Covington-based Ashland announced its fiscal third quarter earnings Friday that included a 30.6 percent drop in profit.
The specialty chemical company said it earned $50 million, or 66 cents per share, on $2.04 billion in revenue. A year ago, it earned $72 million, or $1.13 a share, on $2.2 billion in revenue.
Its Consumer Markets division, which includes Lexington-based Valvoline, was the only one of Ashland's divisions to grow revenue year-over-year.
The company's overall earnings were affected by a number of items, including $16 million in pre-tax charges related to cost-reduction programs. The company also took a $10 million pretax, non-cash charge related to the retirement of a bridge loan and sustained an $8 million unfavorable tax judgment in a foreign country that reduced earnings per share by 10 cents.
In announcing the earnings, Chairman and CEO James J. O'Brien emphasized the company's focus on reducing costs.
"It appears that demand could remain flat for the foreseeable future," O'Brien said in a statement. "We will continue to manage our pricing, reduce our costs, and apply the cash we generate to reduce debt."
In good news for the quarter, the Consumer Markets division grew sales 3 percent year-over-year to $441 million. The company said lubricant volume increased 4 percent, primarily because of an increase in sales in the do-it-yourself market.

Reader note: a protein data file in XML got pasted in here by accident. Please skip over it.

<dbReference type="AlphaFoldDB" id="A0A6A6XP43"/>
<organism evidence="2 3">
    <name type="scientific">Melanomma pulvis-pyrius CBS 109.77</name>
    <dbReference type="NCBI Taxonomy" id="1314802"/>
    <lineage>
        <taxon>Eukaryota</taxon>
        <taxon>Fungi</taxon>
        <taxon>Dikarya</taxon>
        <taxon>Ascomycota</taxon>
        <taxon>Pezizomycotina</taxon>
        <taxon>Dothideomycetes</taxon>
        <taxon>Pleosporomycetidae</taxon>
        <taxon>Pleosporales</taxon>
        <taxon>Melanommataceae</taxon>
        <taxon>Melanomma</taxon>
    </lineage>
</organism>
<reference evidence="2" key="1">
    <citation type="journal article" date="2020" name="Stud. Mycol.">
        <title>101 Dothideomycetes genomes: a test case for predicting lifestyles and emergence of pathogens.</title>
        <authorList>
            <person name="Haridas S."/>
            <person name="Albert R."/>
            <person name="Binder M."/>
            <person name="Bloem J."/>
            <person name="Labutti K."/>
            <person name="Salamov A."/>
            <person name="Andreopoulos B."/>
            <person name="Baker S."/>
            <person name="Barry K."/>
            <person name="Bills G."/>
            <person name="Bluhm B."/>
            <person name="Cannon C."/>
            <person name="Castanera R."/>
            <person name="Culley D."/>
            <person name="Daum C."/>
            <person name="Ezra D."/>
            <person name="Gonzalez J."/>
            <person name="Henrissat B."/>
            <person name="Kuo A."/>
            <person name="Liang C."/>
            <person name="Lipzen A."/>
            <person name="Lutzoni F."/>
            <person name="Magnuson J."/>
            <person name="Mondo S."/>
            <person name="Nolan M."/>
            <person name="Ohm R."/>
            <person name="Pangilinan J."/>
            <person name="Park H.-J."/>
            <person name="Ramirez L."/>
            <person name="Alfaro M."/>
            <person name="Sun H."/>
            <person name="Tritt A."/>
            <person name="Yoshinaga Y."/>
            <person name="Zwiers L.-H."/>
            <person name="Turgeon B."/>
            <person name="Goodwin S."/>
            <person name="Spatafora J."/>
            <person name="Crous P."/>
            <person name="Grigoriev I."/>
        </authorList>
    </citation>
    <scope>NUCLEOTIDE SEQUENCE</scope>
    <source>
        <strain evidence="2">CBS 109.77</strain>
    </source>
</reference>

Also, sales at Valvoline Instant Oil Change stores that have been open at least a year increased 6 percent.
The division also benefited from lower raw material costs, cost-savings initiatives and shift in the sales mix toward premium brands.
Ashland's other divisions all saw sales declines of at least 20 percent year-over-year.
The biggest decline came at Ashland Performance Materials, which markets specialty resins and adhesives for markets including construction and transportation.
Its revenue fell 40 percent to $256 million. Those results were also boosted because of the acquisition of a line of business from Air Products in 2008. Without that addition, revenue would have fallen 46 percent. The company attributed the decline to weak demand.